Think It Over sets sights on Apollo Stakes at Randwick

The path to another tilt at the Queen Elizabeth Stakes for 2022 winner Think It Over is set to begin in another Randwick weight-for-age race the grand campaigner also won two years ago.

Trainer Kerry Parker is thrilled with the way his stable star is going in preparation for his first start of 2024 on Saturday in the Group 2 Apollo Stakes.

Nash Rawiller is booked to continue his association with Think It Over in the 1400-metre event, with Parker also pencilling in another two races for the gelding’s campaign before the $5 million Queen Elizabeth (2000m) at Randwick in April during The Championships.

Think It Over won the Apollo and Queen Elizabeth during a memorable 2022 autumn preparation before the gelding spent more than a year off the scene when he suffered a tendon injury.

His comeback campaign during the 2023 spring netted a victory in the $1 million 7 Stakes at Randwick.

He was spelled again after an unplaced finish in the Group 1 King Charles III Stakes on October 14.

“He’s come back great,” Parker said.

“I thought his trials have been really good and he’s been doing everything really well, so I’m looking forward to getting him back to the races next Saturday.

“He’ll just head on that traditional path to the Queen Elizabeth.

“He’s won it (Queen Elizabeth Stakes) once and it would be nice to get him back there fully fit and going, so fingers crossed.”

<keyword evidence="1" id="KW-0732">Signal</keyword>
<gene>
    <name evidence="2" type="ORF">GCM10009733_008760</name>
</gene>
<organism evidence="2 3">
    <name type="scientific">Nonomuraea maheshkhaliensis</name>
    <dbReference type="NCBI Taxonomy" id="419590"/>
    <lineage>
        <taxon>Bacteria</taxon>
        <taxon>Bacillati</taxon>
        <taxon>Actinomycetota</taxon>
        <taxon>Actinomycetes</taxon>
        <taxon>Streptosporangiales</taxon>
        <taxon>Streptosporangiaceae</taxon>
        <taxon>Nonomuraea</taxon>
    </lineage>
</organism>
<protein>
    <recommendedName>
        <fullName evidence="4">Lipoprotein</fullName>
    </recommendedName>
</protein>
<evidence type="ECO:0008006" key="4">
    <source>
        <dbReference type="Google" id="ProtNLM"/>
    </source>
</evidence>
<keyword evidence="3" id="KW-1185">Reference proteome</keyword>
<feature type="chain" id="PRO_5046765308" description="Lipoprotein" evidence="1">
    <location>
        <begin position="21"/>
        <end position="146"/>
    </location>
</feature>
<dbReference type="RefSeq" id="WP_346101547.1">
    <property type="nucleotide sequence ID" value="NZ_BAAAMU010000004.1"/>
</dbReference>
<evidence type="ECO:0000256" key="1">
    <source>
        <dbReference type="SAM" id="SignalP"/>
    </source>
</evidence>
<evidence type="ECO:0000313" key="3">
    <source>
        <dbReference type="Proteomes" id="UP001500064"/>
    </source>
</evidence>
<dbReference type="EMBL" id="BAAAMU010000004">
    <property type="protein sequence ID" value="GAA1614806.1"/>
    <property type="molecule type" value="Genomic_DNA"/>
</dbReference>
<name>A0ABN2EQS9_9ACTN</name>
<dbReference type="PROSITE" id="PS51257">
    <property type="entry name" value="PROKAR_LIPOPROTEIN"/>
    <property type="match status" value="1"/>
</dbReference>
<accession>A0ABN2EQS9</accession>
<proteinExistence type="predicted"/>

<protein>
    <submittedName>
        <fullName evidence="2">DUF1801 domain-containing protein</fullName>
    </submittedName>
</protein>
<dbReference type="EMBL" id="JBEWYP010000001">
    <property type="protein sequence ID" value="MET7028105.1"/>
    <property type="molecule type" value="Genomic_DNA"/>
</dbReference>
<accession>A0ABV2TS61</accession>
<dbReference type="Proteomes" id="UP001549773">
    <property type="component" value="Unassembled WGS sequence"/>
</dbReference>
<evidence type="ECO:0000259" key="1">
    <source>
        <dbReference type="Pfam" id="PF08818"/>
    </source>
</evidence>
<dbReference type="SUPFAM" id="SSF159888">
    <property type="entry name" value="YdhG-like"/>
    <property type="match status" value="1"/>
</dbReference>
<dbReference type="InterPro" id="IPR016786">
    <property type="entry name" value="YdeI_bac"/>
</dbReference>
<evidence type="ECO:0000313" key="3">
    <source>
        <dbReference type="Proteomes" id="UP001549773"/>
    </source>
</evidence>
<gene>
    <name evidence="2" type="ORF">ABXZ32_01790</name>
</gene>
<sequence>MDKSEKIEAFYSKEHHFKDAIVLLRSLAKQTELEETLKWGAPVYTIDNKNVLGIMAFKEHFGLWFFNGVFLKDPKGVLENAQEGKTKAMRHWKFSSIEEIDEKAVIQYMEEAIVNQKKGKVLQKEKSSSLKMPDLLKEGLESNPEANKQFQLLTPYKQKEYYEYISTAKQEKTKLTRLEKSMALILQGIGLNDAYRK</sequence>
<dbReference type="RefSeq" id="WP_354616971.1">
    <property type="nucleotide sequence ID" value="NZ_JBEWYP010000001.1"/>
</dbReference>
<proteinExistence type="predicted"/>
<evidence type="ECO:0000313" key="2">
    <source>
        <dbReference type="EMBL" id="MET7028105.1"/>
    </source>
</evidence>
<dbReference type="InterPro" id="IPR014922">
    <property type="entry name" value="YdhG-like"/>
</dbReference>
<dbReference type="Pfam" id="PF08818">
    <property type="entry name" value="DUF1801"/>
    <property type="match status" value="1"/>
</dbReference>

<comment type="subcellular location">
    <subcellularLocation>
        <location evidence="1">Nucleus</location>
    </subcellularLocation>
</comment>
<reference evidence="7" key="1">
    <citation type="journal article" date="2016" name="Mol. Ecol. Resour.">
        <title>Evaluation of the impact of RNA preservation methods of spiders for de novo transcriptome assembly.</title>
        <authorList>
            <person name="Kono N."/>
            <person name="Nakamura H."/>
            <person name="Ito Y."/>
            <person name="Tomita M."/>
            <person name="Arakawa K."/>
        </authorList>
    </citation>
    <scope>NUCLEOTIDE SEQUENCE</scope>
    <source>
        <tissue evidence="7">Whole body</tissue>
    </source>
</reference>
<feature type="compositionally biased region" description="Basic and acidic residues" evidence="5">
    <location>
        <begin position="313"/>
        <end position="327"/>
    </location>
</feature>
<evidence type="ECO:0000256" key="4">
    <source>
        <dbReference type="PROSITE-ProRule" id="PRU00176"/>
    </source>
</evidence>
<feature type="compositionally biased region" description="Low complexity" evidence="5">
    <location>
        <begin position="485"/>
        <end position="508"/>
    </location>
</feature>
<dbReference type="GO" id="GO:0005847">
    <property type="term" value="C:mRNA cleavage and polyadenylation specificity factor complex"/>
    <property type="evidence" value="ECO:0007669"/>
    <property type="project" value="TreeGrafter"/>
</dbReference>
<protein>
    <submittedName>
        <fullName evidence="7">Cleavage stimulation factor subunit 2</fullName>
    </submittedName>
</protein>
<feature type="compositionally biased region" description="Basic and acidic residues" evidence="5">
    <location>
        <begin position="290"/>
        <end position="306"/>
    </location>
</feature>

The Apollo has attracted 13 nominations including multiple Group 1 winners Fangirl, Cascadian and Militarize.

Think It Over was beaten just under 1-1/2-lengths when sixth in the Group 1 Winx Stakes over the Randwick 1400m first-up from his lengthy lay-off last spring.

“Last time I had brought him in really early and made sure we gave him a really good foundation, so he had been in work a long time before that carnival,” Parker said.

“I thought he did a super job to come back and win the 7 Stakes and I was happy to give him a nice break.”

Think It Over has had two Warwick Farm trials leading into the Apollo.

“I think he’ll run really well,” Parker said.

“He’s got good first-up form but he is getting a little older, he might find something a little sharper and no doubt he’s still going to improve from his first-up run.

“He is an eight-year-old now but he is coming up really good. I was rapt with his trial and he worked nicely (on Saturday morning) so I’m looking forward to getting him back to the races.”

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